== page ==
Standardised European score notation system

The European national governing bodies agreed on a standardised system for reporting match results. This system will be used at the German Championship for the first time.

The European Committee within the International Quidditch Association includes all European national governing bodies (NGBs). It is the site of cooperation with our colleagues from all over Europe to jointly decide on international gameplay and standardised rules and regulations. The latest regulation in this context refers to the notation of match results. So far, each organisation and national body was free to use which ever system they seem fit, leading to a variety of schemes. The new standardisation means that all European NGBs will use the same system, referred to as the "Catch/No catch System".

The Catch/No catch System will be used for the first time at the German Championship this weekend. Here is an overview by the European Committee on how the system works:

Overall points will be written out by adding up all points and listing them in a certain number. If a team for example managed 8 goals and caught the snitch, that will lead to a total of 80+30=110 points, just like you’re used to.

There are two types of symbols: a symbol for catching the snitch during a certain game period, the asterisk (*), and one for not catching the snitch during a certain game period, the degree symbol (°).

The number of game periods (regulation time, overtime, second overtime) is denoted by the amount of symbols after said points. If the game consisted only of regulation time (most quidditch games), there will only be one symbol per team (meaning two in total for the entire score notation). If there was both regulation time and overtime, there will be two symbols per team. If the game proceeded all the way to second overtime, there will be three symbols per team.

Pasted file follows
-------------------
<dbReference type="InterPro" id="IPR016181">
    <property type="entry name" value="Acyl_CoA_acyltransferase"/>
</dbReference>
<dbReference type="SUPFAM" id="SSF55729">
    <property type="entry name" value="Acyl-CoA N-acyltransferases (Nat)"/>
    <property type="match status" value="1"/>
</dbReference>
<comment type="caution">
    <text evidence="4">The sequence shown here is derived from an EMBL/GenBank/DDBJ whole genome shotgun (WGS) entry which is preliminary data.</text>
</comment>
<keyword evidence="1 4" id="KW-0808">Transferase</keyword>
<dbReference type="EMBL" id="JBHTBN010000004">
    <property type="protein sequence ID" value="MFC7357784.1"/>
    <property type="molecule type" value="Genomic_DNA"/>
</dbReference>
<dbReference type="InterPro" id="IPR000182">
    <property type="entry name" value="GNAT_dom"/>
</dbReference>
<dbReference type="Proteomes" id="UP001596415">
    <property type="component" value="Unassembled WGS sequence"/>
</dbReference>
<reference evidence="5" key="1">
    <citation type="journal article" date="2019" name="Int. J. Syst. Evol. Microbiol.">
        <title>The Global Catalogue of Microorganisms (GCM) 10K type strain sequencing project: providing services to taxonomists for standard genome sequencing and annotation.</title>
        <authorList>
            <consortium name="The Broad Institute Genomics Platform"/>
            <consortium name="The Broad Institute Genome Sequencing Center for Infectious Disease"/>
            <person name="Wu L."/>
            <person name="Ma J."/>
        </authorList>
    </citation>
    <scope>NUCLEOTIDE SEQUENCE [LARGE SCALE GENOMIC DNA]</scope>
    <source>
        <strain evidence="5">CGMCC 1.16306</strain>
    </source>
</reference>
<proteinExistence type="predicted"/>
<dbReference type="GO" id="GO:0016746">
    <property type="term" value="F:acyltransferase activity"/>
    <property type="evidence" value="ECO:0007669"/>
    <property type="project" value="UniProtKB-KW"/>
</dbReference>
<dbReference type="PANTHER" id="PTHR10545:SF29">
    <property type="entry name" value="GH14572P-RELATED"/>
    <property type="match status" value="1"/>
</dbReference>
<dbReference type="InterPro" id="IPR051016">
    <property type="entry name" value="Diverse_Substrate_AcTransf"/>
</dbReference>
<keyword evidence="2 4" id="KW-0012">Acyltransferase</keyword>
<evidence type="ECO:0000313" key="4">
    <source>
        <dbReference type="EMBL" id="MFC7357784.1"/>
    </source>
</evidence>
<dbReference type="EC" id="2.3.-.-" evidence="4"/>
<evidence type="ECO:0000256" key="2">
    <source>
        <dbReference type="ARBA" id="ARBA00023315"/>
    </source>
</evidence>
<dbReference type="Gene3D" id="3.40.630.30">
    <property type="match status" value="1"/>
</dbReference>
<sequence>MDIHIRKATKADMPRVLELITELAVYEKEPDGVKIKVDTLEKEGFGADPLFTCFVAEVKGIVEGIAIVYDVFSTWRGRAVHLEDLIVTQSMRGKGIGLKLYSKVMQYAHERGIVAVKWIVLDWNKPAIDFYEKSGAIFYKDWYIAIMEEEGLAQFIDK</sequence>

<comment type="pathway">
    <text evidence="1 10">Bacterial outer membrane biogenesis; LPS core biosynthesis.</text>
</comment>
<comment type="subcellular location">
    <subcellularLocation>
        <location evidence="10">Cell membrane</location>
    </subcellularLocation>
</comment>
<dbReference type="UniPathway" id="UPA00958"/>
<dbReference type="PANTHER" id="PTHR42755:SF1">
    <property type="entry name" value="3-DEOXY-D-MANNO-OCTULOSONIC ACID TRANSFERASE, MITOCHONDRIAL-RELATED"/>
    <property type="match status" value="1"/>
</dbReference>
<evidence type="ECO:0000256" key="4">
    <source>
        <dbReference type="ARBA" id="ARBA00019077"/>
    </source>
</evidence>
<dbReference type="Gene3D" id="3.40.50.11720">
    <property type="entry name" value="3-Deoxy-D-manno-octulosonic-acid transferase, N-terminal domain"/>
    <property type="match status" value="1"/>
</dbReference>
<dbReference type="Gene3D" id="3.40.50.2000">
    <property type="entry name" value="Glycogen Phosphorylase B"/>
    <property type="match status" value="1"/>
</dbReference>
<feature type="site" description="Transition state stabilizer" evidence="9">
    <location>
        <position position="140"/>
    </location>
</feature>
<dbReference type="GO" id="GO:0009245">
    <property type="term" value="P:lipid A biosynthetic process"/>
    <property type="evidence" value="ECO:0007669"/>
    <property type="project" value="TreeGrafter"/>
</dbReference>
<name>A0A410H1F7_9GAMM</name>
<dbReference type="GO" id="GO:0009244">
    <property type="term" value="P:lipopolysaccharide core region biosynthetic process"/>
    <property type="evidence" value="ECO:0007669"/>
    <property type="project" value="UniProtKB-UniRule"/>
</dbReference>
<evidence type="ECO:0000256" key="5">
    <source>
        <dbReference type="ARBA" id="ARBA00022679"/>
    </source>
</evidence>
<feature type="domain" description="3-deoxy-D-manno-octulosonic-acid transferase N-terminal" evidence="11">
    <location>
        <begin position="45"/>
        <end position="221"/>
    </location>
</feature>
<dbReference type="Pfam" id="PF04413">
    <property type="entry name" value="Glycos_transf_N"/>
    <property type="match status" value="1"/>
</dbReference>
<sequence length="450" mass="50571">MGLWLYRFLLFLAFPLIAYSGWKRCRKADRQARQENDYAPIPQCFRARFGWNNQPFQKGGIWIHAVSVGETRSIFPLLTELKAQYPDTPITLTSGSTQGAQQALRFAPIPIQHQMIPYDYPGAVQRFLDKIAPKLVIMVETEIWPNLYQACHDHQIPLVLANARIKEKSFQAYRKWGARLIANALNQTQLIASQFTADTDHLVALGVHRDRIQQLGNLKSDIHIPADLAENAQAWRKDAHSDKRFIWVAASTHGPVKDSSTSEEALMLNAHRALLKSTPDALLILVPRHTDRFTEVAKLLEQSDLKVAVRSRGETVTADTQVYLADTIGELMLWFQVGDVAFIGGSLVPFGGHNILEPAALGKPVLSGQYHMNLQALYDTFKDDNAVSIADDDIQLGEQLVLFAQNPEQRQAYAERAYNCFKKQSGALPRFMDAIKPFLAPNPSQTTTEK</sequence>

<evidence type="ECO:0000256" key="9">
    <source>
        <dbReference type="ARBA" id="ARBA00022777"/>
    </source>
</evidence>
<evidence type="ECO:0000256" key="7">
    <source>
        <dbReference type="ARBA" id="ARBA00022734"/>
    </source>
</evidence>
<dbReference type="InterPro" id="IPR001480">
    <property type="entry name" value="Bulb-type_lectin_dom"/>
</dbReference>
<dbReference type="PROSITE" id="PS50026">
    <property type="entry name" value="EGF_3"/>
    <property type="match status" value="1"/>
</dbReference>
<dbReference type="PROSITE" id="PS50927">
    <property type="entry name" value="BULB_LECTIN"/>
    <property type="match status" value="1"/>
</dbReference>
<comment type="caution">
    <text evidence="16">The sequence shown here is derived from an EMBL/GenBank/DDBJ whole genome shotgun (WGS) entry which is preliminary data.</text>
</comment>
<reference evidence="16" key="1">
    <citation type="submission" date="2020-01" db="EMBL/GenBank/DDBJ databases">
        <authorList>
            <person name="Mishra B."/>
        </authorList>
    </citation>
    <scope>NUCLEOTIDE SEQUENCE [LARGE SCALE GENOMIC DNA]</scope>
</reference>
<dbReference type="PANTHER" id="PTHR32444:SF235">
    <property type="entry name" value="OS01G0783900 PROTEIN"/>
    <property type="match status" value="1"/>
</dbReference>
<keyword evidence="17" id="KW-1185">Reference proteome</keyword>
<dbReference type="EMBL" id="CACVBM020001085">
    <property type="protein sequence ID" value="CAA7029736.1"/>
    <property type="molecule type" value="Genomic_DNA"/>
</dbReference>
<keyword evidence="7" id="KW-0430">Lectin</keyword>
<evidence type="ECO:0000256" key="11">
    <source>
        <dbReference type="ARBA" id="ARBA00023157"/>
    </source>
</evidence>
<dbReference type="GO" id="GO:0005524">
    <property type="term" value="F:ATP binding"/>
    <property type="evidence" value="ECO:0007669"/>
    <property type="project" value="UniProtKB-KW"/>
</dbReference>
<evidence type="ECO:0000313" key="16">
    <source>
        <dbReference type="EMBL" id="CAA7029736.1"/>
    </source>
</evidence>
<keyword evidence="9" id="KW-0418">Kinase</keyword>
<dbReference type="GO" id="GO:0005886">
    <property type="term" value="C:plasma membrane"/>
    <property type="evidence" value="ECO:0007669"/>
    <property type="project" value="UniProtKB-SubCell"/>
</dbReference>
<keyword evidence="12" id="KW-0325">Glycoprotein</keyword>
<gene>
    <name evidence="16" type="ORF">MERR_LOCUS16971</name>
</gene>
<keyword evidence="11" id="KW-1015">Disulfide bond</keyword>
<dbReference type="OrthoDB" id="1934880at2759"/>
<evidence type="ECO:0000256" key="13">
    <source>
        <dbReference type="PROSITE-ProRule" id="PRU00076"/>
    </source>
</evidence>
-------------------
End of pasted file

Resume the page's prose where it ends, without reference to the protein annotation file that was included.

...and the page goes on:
A couple of examples:

Game 1 was a fairly regular game which did not proceed to overtime. Team A scored 7 goals and caught the snitch, Team B scored 9 goals, meaning that the final score is noted as:
             Team A 100* – 90° Team B

During a game in which there was no overtime, the score notation may be simplified to the notation we have been regularly using in the past by leaving out the degree symbol (°). As such, a simplified notation for game 1 would be Team A 100* – 90 Team B. This is the only instance in which the degree symbol can be left out.

Game 2 went to overtime after Team A scored 7 goals and caught the snitch, with Team B having 10 goals. In overtime, neither team managed to catch the snitch, and overtime ended after 5 minutes with Team B having managed a single goal, which results in the final score:
             Team A 100*° – 110°° Team B

Game 3 imagines Game 2 a little more complex. Let’s assume both teams managed to score a single goal in overtime, meaning after 5 minutes the score would still be tied. The game now proceeds to second overtime. Team B manages to catch the snitch before either team scores, ending second overtime, which brings the game’s final score to:
             Team A 110*°° – 140°°* Team B

As you can see from the examples above, the score notation will always clearly show how many periods a game had, regardless of whether or not a snitch was actually caught in said period, eliminating the need for additions like "(OT)".